Chris: Thesis is not an end user for software though. I don’t repackage WordPress to redistribute that as a download. It is a separate entity. It does not inherit anything from WordPress. It’s preposterous. It inherits nothing.
You see, the thing that really is bothersome about this is now that we are hearing this issue, there is no resolving it, either you sue me or you don’t, or you continue to talk or you don’t, but the problem that I have is now you have all these trolls. All these WordPress people just slinging mud. They’ll believe anything you say, Matt. You’re an extremely, extremely high up authority figure in this market. Anything you say at all can be taken by somebody with fervor and spread around like a disease. You have an extreme responsibility to be accurate, factual, and to never overstep the boundaries of what you are saying because any of it can be use in a tortious manner, in just terrible ways that you probably never intended and certainly didn’t have malicious intent to begin with.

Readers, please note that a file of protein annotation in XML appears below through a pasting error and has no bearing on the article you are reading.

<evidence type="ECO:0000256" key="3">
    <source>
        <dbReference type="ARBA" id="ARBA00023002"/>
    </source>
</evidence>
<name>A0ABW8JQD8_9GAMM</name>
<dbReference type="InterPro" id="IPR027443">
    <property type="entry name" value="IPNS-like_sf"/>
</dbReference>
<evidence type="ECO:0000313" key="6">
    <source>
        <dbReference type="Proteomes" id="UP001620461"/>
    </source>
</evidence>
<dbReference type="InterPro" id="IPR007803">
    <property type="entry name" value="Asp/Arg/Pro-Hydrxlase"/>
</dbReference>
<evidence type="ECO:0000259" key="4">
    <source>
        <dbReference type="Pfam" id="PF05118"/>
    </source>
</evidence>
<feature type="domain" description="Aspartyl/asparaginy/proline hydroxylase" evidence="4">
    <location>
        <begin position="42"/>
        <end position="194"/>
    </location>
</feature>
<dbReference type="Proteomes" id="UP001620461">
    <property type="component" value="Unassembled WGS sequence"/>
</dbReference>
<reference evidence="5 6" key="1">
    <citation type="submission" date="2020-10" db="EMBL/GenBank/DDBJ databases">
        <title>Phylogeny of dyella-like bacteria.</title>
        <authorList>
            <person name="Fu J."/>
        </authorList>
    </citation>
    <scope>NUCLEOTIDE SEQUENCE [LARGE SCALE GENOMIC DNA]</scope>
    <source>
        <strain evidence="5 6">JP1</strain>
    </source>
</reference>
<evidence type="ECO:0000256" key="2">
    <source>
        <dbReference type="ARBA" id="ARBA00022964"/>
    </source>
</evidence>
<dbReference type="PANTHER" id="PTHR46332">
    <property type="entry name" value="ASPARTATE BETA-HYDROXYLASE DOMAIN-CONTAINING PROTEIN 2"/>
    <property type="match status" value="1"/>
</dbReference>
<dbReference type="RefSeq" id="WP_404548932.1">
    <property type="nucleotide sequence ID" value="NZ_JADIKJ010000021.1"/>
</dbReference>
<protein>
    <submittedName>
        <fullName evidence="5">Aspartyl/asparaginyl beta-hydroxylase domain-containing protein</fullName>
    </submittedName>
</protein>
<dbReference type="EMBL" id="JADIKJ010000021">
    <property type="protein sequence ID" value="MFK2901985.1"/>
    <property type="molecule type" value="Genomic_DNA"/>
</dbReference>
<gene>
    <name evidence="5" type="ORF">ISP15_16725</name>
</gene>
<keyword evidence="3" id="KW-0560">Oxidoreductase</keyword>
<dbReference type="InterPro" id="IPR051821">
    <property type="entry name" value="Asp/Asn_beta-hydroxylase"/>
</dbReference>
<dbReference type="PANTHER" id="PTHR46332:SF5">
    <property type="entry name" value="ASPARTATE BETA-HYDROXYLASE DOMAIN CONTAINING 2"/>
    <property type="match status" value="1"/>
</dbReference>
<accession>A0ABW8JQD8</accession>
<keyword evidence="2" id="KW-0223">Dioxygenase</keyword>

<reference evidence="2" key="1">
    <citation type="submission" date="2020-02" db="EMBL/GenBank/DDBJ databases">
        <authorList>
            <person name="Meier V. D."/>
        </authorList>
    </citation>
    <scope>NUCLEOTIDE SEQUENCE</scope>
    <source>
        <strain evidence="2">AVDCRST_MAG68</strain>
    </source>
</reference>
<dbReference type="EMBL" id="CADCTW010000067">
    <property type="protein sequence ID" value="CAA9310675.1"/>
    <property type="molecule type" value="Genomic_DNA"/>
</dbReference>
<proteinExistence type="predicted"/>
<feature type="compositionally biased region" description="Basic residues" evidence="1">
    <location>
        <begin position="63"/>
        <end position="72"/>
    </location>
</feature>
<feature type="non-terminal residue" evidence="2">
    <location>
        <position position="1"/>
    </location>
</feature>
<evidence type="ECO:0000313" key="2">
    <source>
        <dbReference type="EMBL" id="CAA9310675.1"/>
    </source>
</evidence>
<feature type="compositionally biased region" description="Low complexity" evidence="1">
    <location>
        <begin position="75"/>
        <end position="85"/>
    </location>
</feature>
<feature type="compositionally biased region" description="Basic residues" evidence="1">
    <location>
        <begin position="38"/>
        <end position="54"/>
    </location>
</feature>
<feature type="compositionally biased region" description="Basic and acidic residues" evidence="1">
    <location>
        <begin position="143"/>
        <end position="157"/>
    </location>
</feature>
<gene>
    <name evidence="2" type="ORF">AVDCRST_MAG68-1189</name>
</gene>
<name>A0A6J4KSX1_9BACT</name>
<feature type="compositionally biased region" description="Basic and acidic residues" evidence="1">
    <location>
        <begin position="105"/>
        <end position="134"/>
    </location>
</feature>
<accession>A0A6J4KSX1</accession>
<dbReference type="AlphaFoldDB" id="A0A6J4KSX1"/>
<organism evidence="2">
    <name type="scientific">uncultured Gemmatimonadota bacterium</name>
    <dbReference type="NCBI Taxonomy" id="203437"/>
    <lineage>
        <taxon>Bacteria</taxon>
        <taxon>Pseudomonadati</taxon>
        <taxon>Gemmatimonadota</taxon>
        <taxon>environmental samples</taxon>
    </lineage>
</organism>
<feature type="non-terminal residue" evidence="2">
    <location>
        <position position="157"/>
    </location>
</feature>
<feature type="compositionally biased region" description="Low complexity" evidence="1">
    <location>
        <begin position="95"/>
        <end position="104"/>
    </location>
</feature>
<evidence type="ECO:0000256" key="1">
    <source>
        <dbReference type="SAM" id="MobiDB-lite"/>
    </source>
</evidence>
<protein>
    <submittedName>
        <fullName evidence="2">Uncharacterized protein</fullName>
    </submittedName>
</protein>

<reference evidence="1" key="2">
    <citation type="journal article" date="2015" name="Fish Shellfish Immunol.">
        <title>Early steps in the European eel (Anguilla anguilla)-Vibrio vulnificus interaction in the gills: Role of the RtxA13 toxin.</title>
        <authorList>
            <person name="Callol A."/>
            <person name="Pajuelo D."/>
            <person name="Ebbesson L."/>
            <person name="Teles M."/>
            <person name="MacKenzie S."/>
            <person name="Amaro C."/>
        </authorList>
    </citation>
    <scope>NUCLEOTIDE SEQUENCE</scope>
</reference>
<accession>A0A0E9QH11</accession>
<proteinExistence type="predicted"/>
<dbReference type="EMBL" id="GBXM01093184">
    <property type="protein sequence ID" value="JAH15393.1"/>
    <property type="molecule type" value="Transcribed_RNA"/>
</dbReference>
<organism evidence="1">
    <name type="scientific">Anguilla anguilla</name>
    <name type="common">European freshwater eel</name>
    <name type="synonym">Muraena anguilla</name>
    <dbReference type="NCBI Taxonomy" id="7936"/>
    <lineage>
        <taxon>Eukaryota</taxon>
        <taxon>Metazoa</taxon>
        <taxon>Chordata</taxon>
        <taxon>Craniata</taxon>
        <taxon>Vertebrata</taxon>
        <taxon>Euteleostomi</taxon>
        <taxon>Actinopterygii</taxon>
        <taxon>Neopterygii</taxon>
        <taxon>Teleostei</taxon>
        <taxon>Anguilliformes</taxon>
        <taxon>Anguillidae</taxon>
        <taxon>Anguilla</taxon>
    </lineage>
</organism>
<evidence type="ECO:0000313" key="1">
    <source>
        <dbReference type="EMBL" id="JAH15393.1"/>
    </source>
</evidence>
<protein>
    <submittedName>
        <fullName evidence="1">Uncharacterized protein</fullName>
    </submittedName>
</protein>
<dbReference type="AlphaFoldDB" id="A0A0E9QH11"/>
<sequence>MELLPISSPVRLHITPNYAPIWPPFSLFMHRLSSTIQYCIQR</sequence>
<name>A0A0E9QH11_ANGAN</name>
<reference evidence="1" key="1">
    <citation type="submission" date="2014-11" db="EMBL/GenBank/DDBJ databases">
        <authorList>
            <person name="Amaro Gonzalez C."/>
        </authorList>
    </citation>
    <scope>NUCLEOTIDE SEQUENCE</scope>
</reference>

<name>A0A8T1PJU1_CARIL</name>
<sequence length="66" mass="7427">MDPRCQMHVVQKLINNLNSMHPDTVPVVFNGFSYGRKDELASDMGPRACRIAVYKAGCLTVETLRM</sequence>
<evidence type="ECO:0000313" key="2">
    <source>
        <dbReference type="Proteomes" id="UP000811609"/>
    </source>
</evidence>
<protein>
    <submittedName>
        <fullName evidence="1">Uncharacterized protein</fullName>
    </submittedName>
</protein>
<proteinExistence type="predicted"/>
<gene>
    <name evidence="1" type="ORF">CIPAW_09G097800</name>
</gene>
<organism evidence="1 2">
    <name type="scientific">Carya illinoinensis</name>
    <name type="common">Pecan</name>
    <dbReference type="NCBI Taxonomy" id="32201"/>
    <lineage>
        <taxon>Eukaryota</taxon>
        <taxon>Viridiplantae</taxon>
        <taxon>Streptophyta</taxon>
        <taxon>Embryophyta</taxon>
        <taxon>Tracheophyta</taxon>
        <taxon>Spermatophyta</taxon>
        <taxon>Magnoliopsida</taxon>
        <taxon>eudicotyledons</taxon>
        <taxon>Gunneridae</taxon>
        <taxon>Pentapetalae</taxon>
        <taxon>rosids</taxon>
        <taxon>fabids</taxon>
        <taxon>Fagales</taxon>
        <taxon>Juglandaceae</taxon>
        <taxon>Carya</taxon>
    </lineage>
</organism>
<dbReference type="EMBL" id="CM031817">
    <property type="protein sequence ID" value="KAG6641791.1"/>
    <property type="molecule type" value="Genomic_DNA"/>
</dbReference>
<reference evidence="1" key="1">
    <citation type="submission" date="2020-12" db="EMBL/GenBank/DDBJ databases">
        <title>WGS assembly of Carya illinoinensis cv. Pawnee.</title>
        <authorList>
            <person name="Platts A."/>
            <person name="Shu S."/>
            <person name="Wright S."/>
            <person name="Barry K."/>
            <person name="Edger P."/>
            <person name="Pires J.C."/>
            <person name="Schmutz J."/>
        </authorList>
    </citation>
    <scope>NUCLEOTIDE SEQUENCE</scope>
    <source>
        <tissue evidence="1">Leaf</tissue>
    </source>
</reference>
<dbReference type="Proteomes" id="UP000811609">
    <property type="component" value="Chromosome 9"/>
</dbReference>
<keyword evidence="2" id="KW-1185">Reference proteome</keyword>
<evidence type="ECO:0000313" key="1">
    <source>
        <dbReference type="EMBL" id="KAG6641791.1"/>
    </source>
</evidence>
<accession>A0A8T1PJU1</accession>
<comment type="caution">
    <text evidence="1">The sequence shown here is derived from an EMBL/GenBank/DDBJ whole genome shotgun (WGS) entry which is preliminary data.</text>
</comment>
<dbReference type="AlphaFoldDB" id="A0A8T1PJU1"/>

Matt: Of course . . .
Chris: I think you could do a better job of handling that from the top. Look at these things from Andrew Mason just absolutely slamming me. He doesn’t know what he is talking about, but he is a WordPress developer so they just say whatever supports their cause. This guy, Ryan C. Duff, just slinging all this mud. I don’t deserve this. I don’t deserve this at all, dude. I don’t sling mud at you and say, ‘Oh, you do all these terrible things.’ Then have an army of people slinging mud at you saying that you don’t understand, you don’t do this, you don’t do that. Put a stop to that. It’s terrible, dude. I don’t deserve that. I mean, you know what I’m saying. I developed an honest product. I’ve been honest with all of my customers.